It was tucking-in-bed time. He’d been quiet, withdrawn, and I could tell why.
My son is an older foster child, whom we are in the process of adopting.

A heartfelt post about older child adoption. #fostercare

At 5 years of age, my foster son entered the system. He came to us at age 7. He is now 8. Not to say his life became chaotic after he became a foster child. He lived in chaos much before then. Neglect and other forms of abuse were normal to him. Expected. Taught. Absorbed.

His removal from birth mom was a necessary call. The dangers outweighed the benefits of living in such environment. What am I talking about? There was no sure environment, for starters. Her rage and drug abuse took her away for long periods of time, as she farmed her kids around. Due to her inability to parent, my son was under such stress that he developed stress induced epilepsy… Which she was unable manage properly. Lack of medication or the will to administer the doses, not sending the medications to the caretakers (often, questionable ones, some were abusers themselves), all could have caused her son permanent brain damage. And aside from all of that, violence from her were both witnessed and experienced first hand, by him.

With such a long history of trauma involving her, you would think my son would want to forget all about her, wish she would never harm him again… But it isn’t so. He loves her. He always will.

If we were preparing him for reunification, it would make sense to promote their immediate relationship. We did, when they were trying to make that happen. However, her rights were rightfully terminated.They will form a better relationship some day, but not for now. His emotional wounds are too fresh… In fact, he doesn’t demonstrate the desire to move in with her again… Still, he loves her. He misses her eyes, her hair… I imagine he misses those short periods of time when he nestled in her arms, sensing her smell, listening to her voice.

We are preparing to adopt him, so it stung when I was reminded of this extension of his heart, his birth mom. Though he was next to me physically, he was close to her emotionally. What to do? How to cope with that?

So I hugged him. I told him I was so sorry for all the hardships of his life. He held my hand and asked me to stay with him for a while longer. I did. Then, I kissed him good night.

Mothering an older foster/adoptive child is hard. The “mother” seat may be taken already… Though, there is a place for me. For the honor of being called “mom” may not be mine, not yet anyway… But I have the honor of having him hold my hand as he travels across the state to find her in his thoughts. It was my arm he clung to as his heart tightened. It was in my embrace he buried his sweet little head, searching for comfort. My honor is to be counted trustworthy enough to accompany him in his journey.

Oh, why am I tearing up at this? Perhaps, because when I call him “son“, the echo does not reply, “mom“. Rather, it evokes the silent beauty of a new found trust, from a heart previously shattered, an echo expressed by his hand holding mine.

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GloriaRGloria R. is a mother of two birth children, and fostering to adopt an older child. She is  a licensed therapeutic foster parent with her husband. She continues to engage in research on traumatized children, foster care and adoption and hope to be a voice for kids, who often fall in between the cracks of society. She also loves writing and welcoming new readers to her blog,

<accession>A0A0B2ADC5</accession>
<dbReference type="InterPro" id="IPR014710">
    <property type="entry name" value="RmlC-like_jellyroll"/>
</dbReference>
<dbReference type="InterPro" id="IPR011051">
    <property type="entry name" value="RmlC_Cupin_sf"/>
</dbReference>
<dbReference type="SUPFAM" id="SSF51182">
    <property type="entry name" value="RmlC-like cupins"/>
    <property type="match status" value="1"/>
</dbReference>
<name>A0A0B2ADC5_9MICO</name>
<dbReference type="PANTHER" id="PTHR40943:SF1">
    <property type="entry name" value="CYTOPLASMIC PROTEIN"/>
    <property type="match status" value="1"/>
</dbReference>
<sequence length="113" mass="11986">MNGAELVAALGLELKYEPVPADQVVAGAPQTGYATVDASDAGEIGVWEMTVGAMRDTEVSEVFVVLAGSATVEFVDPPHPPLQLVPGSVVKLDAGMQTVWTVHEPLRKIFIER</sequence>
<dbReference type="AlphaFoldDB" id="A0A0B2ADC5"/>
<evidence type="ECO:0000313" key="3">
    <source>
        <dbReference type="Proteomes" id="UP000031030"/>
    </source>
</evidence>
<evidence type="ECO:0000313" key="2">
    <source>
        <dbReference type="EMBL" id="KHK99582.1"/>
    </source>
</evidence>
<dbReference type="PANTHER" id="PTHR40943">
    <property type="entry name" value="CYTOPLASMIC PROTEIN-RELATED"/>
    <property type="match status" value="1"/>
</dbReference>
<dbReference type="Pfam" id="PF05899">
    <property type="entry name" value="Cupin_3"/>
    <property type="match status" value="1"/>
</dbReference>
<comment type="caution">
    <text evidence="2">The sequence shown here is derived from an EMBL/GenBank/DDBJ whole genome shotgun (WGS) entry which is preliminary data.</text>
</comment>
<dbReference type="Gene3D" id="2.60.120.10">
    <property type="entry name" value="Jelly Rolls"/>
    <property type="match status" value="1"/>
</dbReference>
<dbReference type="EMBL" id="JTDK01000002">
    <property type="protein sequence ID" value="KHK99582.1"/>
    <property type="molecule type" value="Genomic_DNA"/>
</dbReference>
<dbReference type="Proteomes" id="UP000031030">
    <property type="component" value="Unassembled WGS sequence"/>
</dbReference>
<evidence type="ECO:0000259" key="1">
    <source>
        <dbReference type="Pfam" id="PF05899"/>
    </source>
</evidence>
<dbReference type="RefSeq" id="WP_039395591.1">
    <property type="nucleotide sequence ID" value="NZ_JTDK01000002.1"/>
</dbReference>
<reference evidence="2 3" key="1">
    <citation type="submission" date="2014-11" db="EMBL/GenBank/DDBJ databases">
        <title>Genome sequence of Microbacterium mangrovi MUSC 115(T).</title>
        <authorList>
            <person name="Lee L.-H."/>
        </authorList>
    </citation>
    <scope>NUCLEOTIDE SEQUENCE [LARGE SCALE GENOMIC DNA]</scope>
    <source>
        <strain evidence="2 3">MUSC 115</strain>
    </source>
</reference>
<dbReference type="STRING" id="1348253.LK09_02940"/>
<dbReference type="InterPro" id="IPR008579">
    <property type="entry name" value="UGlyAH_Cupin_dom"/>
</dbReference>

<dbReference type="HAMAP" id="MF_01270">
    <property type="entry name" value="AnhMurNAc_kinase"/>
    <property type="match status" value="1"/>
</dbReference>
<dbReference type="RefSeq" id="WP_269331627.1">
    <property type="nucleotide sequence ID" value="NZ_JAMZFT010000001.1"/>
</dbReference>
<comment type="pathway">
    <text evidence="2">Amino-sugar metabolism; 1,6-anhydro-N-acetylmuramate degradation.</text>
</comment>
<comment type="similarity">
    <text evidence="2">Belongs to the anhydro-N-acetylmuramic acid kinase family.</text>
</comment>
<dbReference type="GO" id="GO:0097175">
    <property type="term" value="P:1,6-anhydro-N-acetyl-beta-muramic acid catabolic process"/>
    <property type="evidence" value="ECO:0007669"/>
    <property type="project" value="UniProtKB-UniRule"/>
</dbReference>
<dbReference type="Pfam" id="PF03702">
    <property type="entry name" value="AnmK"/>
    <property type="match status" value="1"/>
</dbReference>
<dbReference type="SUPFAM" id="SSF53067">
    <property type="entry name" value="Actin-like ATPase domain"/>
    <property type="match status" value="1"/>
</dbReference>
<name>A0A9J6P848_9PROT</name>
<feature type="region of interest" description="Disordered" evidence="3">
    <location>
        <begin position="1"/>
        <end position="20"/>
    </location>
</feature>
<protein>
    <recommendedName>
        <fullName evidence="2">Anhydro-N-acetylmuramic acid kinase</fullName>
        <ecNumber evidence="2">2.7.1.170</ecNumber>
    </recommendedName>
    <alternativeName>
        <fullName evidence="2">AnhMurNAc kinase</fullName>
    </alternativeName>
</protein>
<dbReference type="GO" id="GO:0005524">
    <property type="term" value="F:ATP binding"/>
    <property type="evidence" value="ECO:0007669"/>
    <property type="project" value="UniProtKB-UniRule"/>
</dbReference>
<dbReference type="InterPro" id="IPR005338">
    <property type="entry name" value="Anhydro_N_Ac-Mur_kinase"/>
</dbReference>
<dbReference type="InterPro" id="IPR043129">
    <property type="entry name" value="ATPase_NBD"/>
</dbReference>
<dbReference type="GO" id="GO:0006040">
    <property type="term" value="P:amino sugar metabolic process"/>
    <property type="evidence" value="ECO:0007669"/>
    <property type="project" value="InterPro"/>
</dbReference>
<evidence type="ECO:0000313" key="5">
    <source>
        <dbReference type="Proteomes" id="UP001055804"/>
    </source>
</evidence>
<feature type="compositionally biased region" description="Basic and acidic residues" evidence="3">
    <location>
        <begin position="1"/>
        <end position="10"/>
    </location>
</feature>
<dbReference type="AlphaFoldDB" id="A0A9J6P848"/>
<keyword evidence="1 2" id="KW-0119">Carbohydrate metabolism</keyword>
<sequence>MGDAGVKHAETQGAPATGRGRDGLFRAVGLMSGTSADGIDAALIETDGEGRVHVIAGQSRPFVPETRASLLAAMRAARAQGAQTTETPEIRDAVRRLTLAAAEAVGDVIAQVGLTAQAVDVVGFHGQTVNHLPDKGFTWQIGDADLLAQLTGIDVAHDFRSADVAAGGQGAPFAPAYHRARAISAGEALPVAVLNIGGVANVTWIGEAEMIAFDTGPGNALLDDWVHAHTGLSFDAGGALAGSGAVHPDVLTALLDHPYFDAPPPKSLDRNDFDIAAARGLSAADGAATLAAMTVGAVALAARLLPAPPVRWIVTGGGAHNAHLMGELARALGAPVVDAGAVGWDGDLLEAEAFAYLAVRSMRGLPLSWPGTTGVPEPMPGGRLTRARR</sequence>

This is so touching! Older child adoption from foster care.


Earlier this week, my kindergartner woke up with a HORRIBLE hacking dry cough and no voice. I was surprised since the temperature outside is still in the 90s here in Texas.

“Cold season” generally runs from September to April!

I didn’t realize that colds begin this early in the school year, but, of course, those are the months the kids are in school spreading their germs with all the other kids.

Although my kindergartner will eat just about anything – if you say the word “medicine” – he will start whining, crying, begging, and hiding. Isn’t that weird? Giving this child medicine can become an incredible struggle! Many times, before it’s over, we’ve had to resort to putting the medicine in a syringe, holding him down, and slowly squirting it in his mouth, just to get the medicine in him!!! And then he will just spit it out if we don’t watch…. How many of you can relate to this scenario???

In a new national survey of U.S. parents of school-aged children (ages 4-13), 40% say that they find it isn’t always easy to give their children over-the-counter liquid cough and cold medicine.

Dr. Cocoa™ for Children had sent me their products to try so I thought we’d try the Dr. Cocoa™ products that are made with 10% real cocoa — maybe my son might be more willing to take this medicine if it was flavored with “CHOC-WAT” (my son’s cute way of saying “chocolate“).

Dr. Cocoa™ Long-Acting Cough Relief is so chocolate-y that my son licked it up! (because it’s that thick) He even said “Yummy!” That’s the first time that’s happened!

To be honest, I was skeptical about chocolate-flavored cough medicine, but since trying it, I have been telling my family and friends about the Dr. Cocoa™ products that really is chocolate-flavored. Now I want Dr. Cocoa™ to make a children’s pain reliever! How about it, Dr. Cocoa™?

Like the Dr. Cocoa™ Facebook page to win a Dr. Cocoa™ hand puppet.

Here is a $2.00 off coupon so you can try Dr. Cocoa™ for Children yourself. You can buy Dr. Cocoa™ for Children at these locations.

Disclaimer: This is a product-provided, sponsored conversation that contains affiliate links. But this is my true experience with Dr. Cocoa™ for Children products.

Visit for a $2-off coupon offer.


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